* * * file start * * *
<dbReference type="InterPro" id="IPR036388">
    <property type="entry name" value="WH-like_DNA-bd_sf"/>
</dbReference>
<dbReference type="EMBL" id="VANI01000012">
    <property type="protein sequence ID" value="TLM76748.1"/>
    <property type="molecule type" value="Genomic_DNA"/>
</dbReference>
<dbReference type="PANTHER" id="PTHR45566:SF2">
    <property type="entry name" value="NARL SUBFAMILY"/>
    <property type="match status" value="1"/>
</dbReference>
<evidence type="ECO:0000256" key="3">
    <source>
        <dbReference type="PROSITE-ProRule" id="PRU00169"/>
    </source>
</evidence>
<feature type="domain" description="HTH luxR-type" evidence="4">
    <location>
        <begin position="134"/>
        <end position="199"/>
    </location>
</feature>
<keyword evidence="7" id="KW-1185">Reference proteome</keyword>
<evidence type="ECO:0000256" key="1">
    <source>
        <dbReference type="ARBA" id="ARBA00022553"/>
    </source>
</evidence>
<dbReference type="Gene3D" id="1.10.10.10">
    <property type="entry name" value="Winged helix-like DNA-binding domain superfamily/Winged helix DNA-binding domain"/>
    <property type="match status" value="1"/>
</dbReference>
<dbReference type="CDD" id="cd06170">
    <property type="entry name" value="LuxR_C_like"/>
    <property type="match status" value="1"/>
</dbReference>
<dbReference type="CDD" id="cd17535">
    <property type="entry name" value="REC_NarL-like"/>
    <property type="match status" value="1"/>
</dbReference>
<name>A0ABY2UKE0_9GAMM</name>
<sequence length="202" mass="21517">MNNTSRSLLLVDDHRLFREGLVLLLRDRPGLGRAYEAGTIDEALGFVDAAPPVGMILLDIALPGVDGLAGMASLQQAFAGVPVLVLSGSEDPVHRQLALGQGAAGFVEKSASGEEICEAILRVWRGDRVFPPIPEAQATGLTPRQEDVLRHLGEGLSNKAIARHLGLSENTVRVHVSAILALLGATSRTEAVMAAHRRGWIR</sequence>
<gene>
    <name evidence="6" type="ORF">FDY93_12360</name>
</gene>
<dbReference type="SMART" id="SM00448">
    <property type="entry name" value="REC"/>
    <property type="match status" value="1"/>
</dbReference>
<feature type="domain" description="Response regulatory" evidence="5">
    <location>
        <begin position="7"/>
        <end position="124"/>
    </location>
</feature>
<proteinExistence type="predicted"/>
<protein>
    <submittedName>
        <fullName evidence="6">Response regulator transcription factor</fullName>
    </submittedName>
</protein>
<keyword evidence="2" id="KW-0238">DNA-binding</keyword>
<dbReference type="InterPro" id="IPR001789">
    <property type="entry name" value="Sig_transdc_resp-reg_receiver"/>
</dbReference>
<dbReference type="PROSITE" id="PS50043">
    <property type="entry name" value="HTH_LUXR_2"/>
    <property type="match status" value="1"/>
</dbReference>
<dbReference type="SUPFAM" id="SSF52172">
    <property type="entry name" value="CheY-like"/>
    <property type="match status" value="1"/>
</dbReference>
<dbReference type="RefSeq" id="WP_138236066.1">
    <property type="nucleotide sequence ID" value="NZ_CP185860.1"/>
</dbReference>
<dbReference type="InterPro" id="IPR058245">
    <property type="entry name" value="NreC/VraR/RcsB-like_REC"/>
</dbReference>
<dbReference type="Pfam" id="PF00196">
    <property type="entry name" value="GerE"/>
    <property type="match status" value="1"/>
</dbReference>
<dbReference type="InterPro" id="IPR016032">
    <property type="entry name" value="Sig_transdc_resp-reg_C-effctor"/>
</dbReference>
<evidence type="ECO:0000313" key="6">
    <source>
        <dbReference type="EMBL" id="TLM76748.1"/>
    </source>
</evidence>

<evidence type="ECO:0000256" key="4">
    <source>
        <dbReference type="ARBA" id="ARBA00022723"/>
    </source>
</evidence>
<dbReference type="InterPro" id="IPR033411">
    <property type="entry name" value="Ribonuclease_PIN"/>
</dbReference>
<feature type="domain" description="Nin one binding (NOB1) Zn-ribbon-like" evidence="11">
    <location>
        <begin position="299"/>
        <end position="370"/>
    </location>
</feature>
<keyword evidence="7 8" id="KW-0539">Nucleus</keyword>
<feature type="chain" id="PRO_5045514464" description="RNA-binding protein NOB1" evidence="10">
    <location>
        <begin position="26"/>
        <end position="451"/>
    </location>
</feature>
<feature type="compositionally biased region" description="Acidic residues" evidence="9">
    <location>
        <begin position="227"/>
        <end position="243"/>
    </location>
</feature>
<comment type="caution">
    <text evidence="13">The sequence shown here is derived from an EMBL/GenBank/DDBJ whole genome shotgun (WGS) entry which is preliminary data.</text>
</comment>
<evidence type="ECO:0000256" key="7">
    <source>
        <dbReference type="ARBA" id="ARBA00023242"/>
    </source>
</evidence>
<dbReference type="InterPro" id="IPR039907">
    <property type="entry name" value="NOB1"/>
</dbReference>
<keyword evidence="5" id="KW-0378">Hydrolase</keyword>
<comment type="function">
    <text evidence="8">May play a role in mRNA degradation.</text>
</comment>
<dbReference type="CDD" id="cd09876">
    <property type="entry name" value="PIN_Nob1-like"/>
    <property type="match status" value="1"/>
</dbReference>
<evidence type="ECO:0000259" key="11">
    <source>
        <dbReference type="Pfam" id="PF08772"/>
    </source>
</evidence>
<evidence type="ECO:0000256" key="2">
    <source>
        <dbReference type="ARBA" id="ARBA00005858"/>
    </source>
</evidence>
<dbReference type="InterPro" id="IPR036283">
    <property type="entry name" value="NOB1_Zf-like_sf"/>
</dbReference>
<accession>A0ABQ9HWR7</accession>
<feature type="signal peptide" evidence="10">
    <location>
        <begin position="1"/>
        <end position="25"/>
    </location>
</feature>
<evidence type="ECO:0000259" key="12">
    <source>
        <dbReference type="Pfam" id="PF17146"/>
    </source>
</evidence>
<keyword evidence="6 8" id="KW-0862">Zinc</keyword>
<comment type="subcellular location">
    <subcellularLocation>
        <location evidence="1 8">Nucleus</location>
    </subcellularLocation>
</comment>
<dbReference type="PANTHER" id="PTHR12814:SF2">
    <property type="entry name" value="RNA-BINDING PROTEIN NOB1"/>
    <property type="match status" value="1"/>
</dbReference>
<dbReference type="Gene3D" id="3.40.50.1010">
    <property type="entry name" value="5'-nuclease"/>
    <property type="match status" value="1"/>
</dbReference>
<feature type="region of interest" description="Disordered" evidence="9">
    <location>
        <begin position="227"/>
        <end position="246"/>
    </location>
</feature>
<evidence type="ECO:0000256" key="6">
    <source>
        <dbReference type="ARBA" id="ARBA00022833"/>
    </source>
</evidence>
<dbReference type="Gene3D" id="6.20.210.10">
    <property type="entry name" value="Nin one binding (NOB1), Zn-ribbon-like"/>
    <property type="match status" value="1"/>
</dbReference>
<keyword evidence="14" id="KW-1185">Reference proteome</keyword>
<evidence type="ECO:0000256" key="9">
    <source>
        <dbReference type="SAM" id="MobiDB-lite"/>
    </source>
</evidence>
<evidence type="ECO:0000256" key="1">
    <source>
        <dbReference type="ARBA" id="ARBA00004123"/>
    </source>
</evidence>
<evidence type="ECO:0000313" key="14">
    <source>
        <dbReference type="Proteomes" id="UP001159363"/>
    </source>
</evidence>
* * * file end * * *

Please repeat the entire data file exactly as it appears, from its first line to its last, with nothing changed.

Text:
<dbReference type="InterPro" id="IPR036388">
    <property type="entry name" value="WH-like_DNA-bd_sf"/>
</dbReference>
<dbReference type="EMBL" id="VANI01000012">
    <property type="protein sequence ID" value="TLM76748.1"/>
    <property type="molecule type" value="Genomic_DNA"/>
</dbReference>
<dbReference type="PANTHER" id="PTHR45566:SF2">
    <property type="entry name" value="NARL SUBFAMILY"/>
    <property type="match status" value="1"/>
</dbReference>
<evidence type="ECO:0000256" key="3">
    <source>
        <dbReference type="PROSITE-ProRule" id="PRU00169"/>
    </source>
</evidence>
<feature type="domain" description="HTH luxR-type" evidence="4">
    <location>
        <begin position="134"/>
        <end position="199"/>
    </location>
</feature>
<keyword evidence="7" id="KW-1185">Reference proteome</keyword>
<evidence type="ECO:0000256" key="1">
    <source>
        <dbReference type="ARBA" id="ARBA00022553"/>
    </source>
</evidence>
<dbReference type="Gene3D" id="1.10.10.10">
    <property type="entry name" value="Winged helix-like DNA-binding domain superfamily/Winged helix DNA-binding domain"/>
    <property type="match status" value="1"/>
</dbReference>
<dbReference type="CDD" id="cd06170">
    <property type="entry name" value="LuxR_C_like"/>
    <property type="match status" value="1"/>
</dbReference>
<dbReference type="CDD" id="cd17535">
    <property type="entry name" value="REC_NarL-like"/>
    <property type="match status" value="1"/>
</dbReference>
<name>A0ABY2UKE0_9GAMM</name>
<sequence length="202" mass="21517">MNNTSRSLLLVDDHRLFREGLVLLLRDRPGLGRAYEAGTIDEALGFVDAAPPVGMILLDIALPGVDGLAGMASLQQAFAGVPVLVLSGSEDPVHRQLALGQGAAGFVEKSASGEEICEAILRVWRGDRVFPPIPEAQATGLTPRQEDVLRHLGEGLSNKAIARHLGLSENTVRVHVSAILALLGATSRTEAVMAAHRRGWIR</sequence>
<gene>
    <name evidence="6" type="ORF">FDY93_12360</name>
</gene>
<dbReference type="SMART" id="SM00448">
    <property type="entry name" value="REC"/>
    <property type="match status" value="1"/>
</dbReference>
<feature type="domain" description="Response regulatory" evidence="5">
    <location>
        <begin position="7"/>
        <end position="124"/>
    </location>
</feature>
<proteinExistence type="predicted"/>
<protein>
    <submittedName>
        <fullName evidence="6">Response regulator transcription factor</fullName>
    </submittedName>
</protein>
<keyword evidence="2" id="KW-0238">DNA-binding</keyword>
<dbReference type="InterPro" id="IPR001789">
    <property type="entry name" value="Sig_transdc_resp-reg_receiver"/>
</dbReference>
<dbReference type="PROSITE" id="PS50043">
    <property type="entry name" value="HTH_LUXR_2"/>
    <property type="match status" value="1"/>
</dbReference>
<dbReference type="SUPFAM" id="SSF52172">
    <property type="entry name" value="CheY-like"/>
    <property type="match status" value="1"/>
</dbReference>
<dbReference type="RefSeq" id="WP_138236066.1">
    <property type="nucleotide sequence ID" value="NZ_CP185860.1"/>
</dbReference>
<dbReference type="InterPro" id="IPR058245">
    <property type="entry name" value="NreC/VraR/RcsB-like_REC"/>
</dbReference>
<dbReference type="Pfam" id="PF00196">
    <property type="entry name" value="GerE"/>
    <property type="match status" value="1"/>
</dbReference>
<dbReference type="InterPro" id="IPR016032">
    <property type="entry name" value="Sig_transdc_resp-reg_C-effctor"/>
</dbReference>
<evidence type="ECO:0000313" key="6">
    <source>
        <dbReference type="EMBL" id="TLM76748.1"/>
    </source>
</evidence>

<evidence type="ECO:0000256" key="4">
    <source>
        <dbReference type="ARBA" id="ARBA00022723"/>
    </source>
</evidence>
<dbReference type="InterPro" id="IPR033411">
    <property type="entry name" value="Ribonuclease_PIN"/>
</dbReference>
<feature type="domain" description="Nin one binding (NOB1) Zn-ribbon-like" evidence="11">
    <location>
        <begin position="299"/>
        <end position="370"/>
    </location>
</feature>
<keyword evidence="7 8" id="KW-0539">Nucleus</keyword>
<feature type="chain" id="PRO_5045514464" description="RNA-binding protein NOB1" evidence="10">
    <location>
        <begin position="26"/>
        <end position="451"/>
    </location>
</feature>
<feature type="compositionally biased region" description="Acidic residues" evidence="9">
    <location>
        <begin position="227"/>
        <end position="243"/>
    </location>
</feature>
<comment type="caution">
    <text evidence="13">The sequence shown here is derived from an EMBL/GenBank/DDBJ whole genome shotgun (WGS) entry which is preliminary data.</text>
</comment>
<evidence type="ECO:0000256" key="7">
    <source>
        <dbReference type="ARBA" id="ARBA00023242"/>
    </source>
</evidence>
<dbReference type="InterPro" id="IPR039907">
    <property type="entry name" value="NOB1"/>
</dbReference>
<keyword evidence="5" id="KW-0378">Hydrolase</keyword>
<comment type="function">
    <text evidence="8">May play a role in mRNA degradation.</text>
</comment>
<dbReference type="CDD" id="cd09876">
    <property type="entry name" value="PIN_Nob1-like"/>
    <property type="match status" value="1"/>
</dbReference>
<evidence type="ECO:0000259" key="11">
    <source>
        <dbReference type="Pfam" id="PF08772"/>
    </source>
</evidence>
<evidence type="ECO:0000256" key="2">
    <source>
        <dbReference type="ARBA" id="ARBA00005858"/>
    </source>
</evidence>
<dbReference type="InterPro" id="IPR036283">
    <property type="entry name" value="NOB1_Zf-like_sf"/>
</dbReference>
<accession>A0ABQ9HWR7</accession>
<feature type="signal peptide" evidence="10">
    <location>
        <begin position="1"/>
        <end position="25"/>
    </location>
</feature>
<evidence type="ECO:0000259" key="12">
    <source>
        <dbReference type="Pfam" id="PF17146"/>
    </source>
</evidence>
<keyword evidence="6 8" id="KW-0862">Zinc</keyword>
<comment type="subcellular location">
    <subcellularLocation>
        <location evidence="1 8">Nucleus</location>
    </subcellularLocation>
</comment>
<dbReference type="PANTHER" id="PTHR12814:SF2">
    <property type="entry name" value="RNA-BINDING PROTEIN NOB1"/>
    <property type="match status" value="1"/>
</dbReference>
<dbReference type="Gene3D" id="3.40.50.1010">
    <property type="entry name" value="5'-nuclease"/>
    <property type="match status" value="1"/>
</dbReference>
<feature type="region of interest" description="Disordered" evidence="9">
    <location>
        <begin position="227"/>
        <end position="246"/>
    </location>
</feature>
<evidence type="ECO:0000256" key="6">
    <source>
        <dbReference type="ARBA" id="ARBA00022833"/>
    </source>
</evidence>
<dbReference type="Gene3D" id="6.20.210.10">
    <property type="entry name" value="Nin one binding (NOB1), Zn-ribbon-like"/>
    <property type="match status" value="1"/>
</dbReference>
<keyword evidence="14" id="KW-1185">Reference proteome</keyword>
<evidence type="ECO:0000256" key="9">
    <source>
        <dbReference type="SAM" id="MobiDB-lite"/>
    </source>
</evidence>
<evidence type="ECO:0000256" key="1">
    <source>
        <dbReference type="ARBA" id="ARBA00004123"/>
    </source>
</evidence>
<evidence type="ECO:0000313" key="14">
    <source>
        <dbReference type="Proteomes" id="UP001159363"/>
    </source>
</evidence>